Lesson from Carnival Cruise Cuba scandal: Only intense pressure can force the apartheid Castro dictatorship to change

carnival protest cuba

The decision by Cuba’s apartheid dictatorship to partially end its discriminatory policy towards Cuban Americans came not from thoughtful engagement and surrender to their demands, but from intense public pressure and the very real prospect of the Castros getting hit where it hurts them the most: their wallets.

Via Capitol Hill Cubans:

Lesson From Carnival’s Cuba Outrage

The Castro regime announced this morning that American citizens born in Cuba will be allowed to enter the island through cruise ships.

This was as a result of the pressure and outrage stemming from Carnival’s adoption of Castro’s discriminatory practices.

First, it’s important to clarify that American citizens born in Cuba will still be required to undergo the Castro regime’s discriminatory visa-passport application process.

The Castro regime will also continue to exert its political discrimination, which bars the entry of American citizens born in Cuba, who are critical of its dictatorship.

Finally, the ban remains in tact for American citizens born in Cuba from entering the island through smaller, non-cruise or merchant ships.

But it shows you what a lawsuit, media outrage, unanimous bipartisan condemnation, a public relations fiasco and fear of loss revenue can induce the Castro regime to agree to.

For let’s be clear — if it were not for the scrutiny, pressure and outrage, Carnival would have happily gone along with Castro’s discriminatory demands (as it had planned to, until outed) — and just as Google and Airbnb are currently censoring and compiling information on Cubans at the behest of the Castro regime.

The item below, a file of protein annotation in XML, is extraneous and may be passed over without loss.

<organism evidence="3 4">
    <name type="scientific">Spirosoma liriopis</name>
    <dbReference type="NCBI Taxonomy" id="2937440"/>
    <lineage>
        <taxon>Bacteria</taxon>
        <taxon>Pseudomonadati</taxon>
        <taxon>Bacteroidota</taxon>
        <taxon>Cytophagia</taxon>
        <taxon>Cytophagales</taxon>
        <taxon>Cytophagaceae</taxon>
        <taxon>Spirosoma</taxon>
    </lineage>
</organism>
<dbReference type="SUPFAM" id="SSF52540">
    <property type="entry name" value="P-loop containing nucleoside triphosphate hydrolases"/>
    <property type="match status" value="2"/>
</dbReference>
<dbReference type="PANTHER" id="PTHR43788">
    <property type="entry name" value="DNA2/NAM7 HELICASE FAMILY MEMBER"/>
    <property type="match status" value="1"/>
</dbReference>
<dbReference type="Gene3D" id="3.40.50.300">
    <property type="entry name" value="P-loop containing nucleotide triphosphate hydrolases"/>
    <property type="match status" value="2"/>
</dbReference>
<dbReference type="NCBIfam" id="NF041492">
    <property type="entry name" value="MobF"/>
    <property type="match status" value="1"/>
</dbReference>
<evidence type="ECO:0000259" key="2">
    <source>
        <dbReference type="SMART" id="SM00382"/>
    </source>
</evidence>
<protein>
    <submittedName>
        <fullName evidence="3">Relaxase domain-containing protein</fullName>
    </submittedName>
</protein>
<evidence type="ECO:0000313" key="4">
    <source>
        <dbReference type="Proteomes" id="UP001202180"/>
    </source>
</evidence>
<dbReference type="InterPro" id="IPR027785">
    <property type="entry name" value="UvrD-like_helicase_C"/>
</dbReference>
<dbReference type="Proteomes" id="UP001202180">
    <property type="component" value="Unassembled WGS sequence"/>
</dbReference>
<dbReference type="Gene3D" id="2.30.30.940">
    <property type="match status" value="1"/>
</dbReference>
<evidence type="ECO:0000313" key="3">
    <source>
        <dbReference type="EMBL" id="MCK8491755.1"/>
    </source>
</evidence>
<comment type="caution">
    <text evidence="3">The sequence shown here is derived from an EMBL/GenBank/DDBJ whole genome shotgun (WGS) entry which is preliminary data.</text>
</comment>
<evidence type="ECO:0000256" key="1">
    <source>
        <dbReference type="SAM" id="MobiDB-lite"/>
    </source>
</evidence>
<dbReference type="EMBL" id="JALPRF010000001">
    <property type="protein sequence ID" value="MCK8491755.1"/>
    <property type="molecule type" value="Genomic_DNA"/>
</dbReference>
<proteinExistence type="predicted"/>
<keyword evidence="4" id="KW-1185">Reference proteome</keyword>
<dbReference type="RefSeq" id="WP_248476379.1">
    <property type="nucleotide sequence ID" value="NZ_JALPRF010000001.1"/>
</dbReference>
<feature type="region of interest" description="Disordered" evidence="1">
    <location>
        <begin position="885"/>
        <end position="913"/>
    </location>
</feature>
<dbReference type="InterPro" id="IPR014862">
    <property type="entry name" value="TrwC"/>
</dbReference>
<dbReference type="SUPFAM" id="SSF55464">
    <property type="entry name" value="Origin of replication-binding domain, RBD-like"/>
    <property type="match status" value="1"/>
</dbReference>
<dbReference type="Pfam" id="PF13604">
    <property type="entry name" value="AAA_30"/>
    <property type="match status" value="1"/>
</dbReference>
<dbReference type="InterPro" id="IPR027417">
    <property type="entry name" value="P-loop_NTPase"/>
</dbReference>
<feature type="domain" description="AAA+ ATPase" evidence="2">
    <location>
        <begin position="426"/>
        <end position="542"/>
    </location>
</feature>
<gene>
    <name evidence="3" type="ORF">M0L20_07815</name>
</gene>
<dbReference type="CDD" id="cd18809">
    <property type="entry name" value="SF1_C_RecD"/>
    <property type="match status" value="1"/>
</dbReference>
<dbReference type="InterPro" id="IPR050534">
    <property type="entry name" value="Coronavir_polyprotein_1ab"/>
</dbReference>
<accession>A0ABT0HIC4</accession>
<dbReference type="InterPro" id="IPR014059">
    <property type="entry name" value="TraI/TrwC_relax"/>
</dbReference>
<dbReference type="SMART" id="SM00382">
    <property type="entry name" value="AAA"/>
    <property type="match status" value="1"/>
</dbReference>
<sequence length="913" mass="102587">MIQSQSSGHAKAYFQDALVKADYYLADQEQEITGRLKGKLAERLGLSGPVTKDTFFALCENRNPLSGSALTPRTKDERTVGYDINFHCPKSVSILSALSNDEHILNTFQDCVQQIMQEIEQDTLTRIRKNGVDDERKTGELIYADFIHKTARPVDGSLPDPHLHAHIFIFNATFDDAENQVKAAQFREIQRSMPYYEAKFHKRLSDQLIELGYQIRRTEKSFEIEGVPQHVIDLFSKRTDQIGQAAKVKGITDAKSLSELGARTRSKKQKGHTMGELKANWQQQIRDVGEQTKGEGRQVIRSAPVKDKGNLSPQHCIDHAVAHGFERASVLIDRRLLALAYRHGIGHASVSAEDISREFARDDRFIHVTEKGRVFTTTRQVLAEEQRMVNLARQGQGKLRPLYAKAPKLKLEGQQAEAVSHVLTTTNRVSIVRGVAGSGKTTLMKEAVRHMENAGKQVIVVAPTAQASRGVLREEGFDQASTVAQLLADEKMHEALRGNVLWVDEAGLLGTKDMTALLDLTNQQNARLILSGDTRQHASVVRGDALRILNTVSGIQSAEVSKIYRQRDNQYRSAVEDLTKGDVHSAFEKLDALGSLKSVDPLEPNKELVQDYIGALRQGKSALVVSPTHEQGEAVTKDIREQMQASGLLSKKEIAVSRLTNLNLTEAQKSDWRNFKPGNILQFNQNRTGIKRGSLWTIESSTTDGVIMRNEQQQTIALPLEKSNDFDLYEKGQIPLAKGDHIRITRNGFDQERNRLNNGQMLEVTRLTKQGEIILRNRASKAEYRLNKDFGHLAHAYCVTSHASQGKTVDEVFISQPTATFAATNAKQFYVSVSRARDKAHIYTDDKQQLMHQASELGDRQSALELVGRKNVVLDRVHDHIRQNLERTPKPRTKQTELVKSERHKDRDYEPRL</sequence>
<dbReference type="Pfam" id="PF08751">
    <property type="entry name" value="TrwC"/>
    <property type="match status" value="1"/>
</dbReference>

Too bad there’s not similar pressure and widespread outrage placed on the Castro regime to stop beating female activists and imprisoning peaceful demonstrators.

On this pressing matter, Castro’s getting a pass.

1 thought on “Lesson from Carnival Cruise Cuba scandal: Only intense pressure can force the apartheid Castro dictatorship to change”

  1. It is a dubious victory: making one’s supposed enemy take one’s money (which it would have done anyhow, one way or another, considering the customers involved).

    It was said of the Bourbons after the French Revolution that they’d learned nothing and forgotten nothing. Alas, too many Cubans have learned nothing and forgotten far too much.

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